“Dear Editor,

Once again the Santa Barbara News-Press has proven itself to be the most pithy, unimportant news gathering paper around. Just one day after the worst shooting massacre in modern American history, the front page focus of today’s News-Press was split between an article that reported on the tragedy at Virginia Tech and one that featured the publication’s new gossip columnist.

It is an insult to all of the lives affected by Monday’s rampage that S.B.’s most widely read paper would place equal importance on something as trivial as gossip. I’m embarrassed for everyone associated with such a decision.

Christopher Nevin Johnston”

While we have to take issue with Mr. Johnston calling the News-Press our town’s most widely read paper, we’d have to agree that the choice does seem to be a peculiar one. Why not just hold off for a day or two? What was the rush of publishing the gossip columnist story on the day after a massacre, especially when that columnist was hired back in early March?

That’s not to mention the questions already being asked in the blogosphere about the choice of adding a gossip columnist when there’s a purported dedication to increasing local “news” content. Mineard’s photos make him look like a swell chap — and his lengthy resume indicates that we’ll know everything about the British royal family before anyone else — but he’s probably not expecting the sort of backlash that he’s already triggering.

A series of questions were sent to News-Press spokesperson Agnes Huff on Tuesday morning at 10 a.m. and we are awaiting a response now.

The following comments came from our old website:

Word on the street has long been that Wendy’s true passions are animals (over humans generally, subclassed into those who are willing to write what she wants, and those who won’t) and royals and would-be royals on the society and gossip pages when animals are not available. So, since she isn’t interested in actual news anymore — as doubly proven by this hire and its tactless announcement on the day of the Va. Tech massacre — we may find ourselves with the best damn gossip rag on the Central Coast. Hooah!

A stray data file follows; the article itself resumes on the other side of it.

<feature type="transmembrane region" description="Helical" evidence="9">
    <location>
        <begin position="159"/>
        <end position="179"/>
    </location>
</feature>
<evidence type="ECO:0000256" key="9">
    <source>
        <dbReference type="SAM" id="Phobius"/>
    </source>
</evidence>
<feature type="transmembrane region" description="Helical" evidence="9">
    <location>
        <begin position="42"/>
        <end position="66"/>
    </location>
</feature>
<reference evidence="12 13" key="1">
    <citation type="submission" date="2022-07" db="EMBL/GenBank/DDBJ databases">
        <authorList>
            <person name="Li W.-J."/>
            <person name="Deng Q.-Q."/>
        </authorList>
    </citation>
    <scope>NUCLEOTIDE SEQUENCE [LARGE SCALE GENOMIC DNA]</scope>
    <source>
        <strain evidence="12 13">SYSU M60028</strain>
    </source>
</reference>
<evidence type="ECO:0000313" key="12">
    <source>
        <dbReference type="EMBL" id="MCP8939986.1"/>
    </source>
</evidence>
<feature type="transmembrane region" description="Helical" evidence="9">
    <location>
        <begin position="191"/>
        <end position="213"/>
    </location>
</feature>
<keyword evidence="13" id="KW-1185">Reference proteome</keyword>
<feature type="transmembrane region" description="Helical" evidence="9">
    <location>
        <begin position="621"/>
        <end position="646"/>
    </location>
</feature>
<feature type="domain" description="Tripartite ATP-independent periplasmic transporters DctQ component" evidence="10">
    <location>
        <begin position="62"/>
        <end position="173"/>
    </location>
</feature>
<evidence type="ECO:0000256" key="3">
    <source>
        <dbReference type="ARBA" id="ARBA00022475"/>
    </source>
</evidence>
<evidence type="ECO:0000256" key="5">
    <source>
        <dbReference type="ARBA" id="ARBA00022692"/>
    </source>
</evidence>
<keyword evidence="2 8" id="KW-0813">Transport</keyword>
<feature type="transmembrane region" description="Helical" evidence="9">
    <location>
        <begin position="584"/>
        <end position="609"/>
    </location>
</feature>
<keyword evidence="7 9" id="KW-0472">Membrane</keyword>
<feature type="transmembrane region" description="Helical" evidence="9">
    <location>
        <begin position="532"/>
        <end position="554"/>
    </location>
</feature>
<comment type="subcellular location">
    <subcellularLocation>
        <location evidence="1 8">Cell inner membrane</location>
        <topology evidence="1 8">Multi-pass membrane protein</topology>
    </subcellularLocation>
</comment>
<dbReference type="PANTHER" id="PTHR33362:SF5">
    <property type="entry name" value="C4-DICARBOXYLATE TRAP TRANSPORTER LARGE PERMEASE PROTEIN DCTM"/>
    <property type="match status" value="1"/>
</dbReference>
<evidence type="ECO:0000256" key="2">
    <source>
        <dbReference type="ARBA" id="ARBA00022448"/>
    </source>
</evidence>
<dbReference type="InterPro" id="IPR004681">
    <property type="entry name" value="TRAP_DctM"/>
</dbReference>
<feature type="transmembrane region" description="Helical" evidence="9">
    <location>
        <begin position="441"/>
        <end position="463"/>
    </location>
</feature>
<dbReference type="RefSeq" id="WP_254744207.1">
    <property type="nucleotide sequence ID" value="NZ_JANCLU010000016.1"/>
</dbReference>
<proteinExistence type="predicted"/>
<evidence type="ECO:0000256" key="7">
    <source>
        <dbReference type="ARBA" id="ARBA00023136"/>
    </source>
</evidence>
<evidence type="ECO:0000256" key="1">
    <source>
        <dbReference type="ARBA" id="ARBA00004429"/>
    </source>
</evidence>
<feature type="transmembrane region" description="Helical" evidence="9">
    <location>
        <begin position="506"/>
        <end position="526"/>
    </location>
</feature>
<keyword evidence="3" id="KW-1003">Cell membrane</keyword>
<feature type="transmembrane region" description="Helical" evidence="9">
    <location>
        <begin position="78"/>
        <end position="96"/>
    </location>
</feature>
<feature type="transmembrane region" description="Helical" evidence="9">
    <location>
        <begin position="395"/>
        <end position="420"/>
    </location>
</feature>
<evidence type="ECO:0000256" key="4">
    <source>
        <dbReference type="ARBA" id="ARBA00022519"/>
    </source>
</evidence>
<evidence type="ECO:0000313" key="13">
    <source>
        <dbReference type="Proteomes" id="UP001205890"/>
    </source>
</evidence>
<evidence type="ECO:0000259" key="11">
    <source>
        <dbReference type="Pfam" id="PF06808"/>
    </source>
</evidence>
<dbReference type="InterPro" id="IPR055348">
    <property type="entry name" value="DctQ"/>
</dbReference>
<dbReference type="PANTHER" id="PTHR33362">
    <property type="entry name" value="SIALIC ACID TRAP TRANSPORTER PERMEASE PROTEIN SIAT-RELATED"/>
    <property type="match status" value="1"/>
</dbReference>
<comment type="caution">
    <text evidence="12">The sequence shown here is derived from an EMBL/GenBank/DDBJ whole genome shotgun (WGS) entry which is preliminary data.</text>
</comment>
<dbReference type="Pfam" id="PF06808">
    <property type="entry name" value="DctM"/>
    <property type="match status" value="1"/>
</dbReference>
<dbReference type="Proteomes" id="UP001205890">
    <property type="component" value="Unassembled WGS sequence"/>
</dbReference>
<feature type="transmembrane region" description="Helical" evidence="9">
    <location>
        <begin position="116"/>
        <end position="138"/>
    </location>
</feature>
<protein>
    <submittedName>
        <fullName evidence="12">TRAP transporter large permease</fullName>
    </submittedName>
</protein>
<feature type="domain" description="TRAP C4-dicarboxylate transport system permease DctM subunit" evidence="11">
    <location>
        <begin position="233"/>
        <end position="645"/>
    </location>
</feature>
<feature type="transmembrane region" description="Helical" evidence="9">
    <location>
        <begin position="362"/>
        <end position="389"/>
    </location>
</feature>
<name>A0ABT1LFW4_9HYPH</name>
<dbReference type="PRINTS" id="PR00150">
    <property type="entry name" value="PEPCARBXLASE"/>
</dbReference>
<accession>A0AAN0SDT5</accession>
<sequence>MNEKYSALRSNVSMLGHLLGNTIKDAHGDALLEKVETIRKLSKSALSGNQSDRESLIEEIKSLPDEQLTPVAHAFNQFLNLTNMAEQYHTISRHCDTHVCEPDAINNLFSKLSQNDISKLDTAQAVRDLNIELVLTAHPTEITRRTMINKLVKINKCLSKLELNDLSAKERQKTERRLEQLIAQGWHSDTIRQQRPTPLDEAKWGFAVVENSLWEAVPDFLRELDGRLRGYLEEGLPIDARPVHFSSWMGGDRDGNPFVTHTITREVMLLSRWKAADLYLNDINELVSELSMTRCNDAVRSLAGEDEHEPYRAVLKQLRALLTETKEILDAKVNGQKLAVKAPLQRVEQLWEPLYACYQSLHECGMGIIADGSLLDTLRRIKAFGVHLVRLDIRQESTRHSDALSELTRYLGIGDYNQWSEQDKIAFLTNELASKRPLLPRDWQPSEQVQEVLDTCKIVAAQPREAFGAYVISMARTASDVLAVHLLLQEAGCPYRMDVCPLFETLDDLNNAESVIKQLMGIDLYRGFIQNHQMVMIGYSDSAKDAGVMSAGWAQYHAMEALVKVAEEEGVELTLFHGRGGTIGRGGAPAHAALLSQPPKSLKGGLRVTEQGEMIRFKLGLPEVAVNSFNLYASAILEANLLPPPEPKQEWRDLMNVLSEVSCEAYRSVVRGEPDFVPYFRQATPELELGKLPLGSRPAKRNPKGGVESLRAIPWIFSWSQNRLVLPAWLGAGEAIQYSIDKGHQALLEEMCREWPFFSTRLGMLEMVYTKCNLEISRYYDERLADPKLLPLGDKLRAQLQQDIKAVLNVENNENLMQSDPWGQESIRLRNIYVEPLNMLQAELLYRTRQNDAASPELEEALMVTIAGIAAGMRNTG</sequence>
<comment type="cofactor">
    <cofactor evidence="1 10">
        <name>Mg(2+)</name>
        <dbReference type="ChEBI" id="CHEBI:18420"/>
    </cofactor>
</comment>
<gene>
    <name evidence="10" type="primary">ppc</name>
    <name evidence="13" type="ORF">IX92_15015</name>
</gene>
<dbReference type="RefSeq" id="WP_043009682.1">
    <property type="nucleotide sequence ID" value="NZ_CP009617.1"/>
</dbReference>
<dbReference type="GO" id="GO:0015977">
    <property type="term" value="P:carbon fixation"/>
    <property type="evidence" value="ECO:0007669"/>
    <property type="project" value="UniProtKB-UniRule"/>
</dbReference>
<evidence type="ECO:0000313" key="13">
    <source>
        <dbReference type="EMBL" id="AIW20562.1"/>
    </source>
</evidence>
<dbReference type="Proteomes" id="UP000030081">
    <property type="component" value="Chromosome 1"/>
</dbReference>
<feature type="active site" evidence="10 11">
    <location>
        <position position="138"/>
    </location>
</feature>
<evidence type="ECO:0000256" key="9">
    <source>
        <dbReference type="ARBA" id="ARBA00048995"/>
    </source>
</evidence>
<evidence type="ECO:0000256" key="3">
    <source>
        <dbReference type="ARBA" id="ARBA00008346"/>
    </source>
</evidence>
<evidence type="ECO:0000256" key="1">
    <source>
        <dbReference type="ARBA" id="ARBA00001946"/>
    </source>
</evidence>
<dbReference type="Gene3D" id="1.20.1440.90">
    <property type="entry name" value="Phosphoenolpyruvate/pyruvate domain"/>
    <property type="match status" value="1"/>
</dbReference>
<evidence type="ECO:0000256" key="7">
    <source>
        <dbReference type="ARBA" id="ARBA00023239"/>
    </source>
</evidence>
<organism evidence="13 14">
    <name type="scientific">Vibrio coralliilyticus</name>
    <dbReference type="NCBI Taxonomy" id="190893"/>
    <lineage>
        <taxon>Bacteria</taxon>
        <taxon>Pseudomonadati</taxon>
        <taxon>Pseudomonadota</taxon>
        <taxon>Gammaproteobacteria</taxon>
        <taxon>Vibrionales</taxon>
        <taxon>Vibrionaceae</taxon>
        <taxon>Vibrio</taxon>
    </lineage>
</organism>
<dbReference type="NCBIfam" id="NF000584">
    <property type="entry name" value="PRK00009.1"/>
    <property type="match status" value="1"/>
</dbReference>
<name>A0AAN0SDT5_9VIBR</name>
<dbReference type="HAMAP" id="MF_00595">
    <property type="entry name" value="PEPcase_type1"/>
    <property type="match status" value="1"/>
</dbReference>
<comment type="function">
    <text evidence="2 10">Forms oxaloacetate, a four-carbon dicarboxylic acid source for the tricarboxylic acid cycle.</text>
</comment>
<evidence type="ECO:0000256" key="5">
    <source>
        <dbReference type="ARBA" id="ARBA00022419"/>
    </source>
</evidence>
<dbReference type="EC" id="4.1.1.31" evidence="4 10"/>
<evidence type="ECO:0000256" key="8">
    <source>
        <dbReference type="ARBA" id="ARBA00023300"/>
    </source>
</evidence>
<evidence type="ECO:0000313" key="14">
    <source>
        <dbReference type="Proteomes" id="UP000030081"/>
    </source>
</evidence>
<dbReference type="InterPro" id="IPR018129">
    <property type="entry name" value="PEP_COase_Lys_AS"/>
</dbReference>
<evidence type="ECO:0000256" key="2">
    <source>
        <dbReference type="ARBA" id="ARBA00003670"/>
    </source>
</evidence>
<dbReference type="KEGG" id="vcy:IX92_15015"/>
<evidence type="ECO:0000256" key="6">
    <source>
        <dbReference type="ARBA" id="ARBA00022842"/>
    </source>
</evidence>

Posted by anonymous | April 18, 2007 09:42 AM

Basil and Brits? News Press, your’re a bloody bore!

Posted by Bloody Bad | April 17, 2007 07:43 PM

Santa Barbara’s newspaper of record hasn’t quite fallen to the depths of trashy British tabloid magazines, but it’s not far. All it seems to lack now is a page 3 pin-up girl.

Posted by SBCitizen | April 17, 2007 07:45 PM

Just read the Teamster’s long reply piece. I don’t like unions, but has to wonder how McCaw can be so dumb as to keep beating a dead horse. Isn’t she reading this stuff? The union lawyer obviously relished re-telling the NP’s comedy of errors to the higher court. To have the news editor and opinion editor basically called liars doesn’t help public confidence in the newspaper.

Posted by Can’t make this s$%@ up | April 17, 2007 10:37 PM

Rome burns, Nero plays and Wendy just keeps applauding. Yesterday’s pathetic front page was the most blatant example yet of how bad things are over there. How crass and insensitive can these people be? Wendy has just proved how big of an idiot she is. Scott and Travis should have been fired along time ago, but yesterday’s front page is the icing on the cake. That front page is being laughed at around the world by other newspapers and in journalism classes. They insult the profession and the community. I live out of state so can’t do this, but if I could, I would send copies of the front page to every CEO that advertises in the NP with a nice letter explaining that their advertising dollars are what support this poor excuse for a newspaper (not in those words, of course) Hey, it got Don Imus fired! The only way to hurt WEndy is to make her pay, and pay big. Running a newspaper is EXPENSIVE and if there is no revenue, her big fortune will shrink rapidly, especially with all the legal fees and expenses, plus her high dollar lifestyle.

Posted by Ex Inmate | April 18, 2007 04:58 AM

Ex Inmate is right, advertising needs to get the message not to support her farce.

Posted by anonymous | April 18, 2007 09:42 AM

Maybe Richard Mineards can do an article on “Nipper” the Baron, so we can all see just how he actually became a “Baron”

Just a thought.

Posted by Bob | April 18, 2007 11:55 AM

Hi all,

there seems to be a discrepancy in what Tobin believes the law to be and what the News-Press lawyers believe the anti-SLAPP law to be. i am trying to figure out the reality right now and hope to post an update sometime soon.


matt k

Posted by matt k | April 18, 2007 12:08 PM

Thank you Matt. Bob, Mineards was in NY scene, Nips at Nippers. There are people who can remember.

Posted by anonymous | April 18, 2007 03:55 PM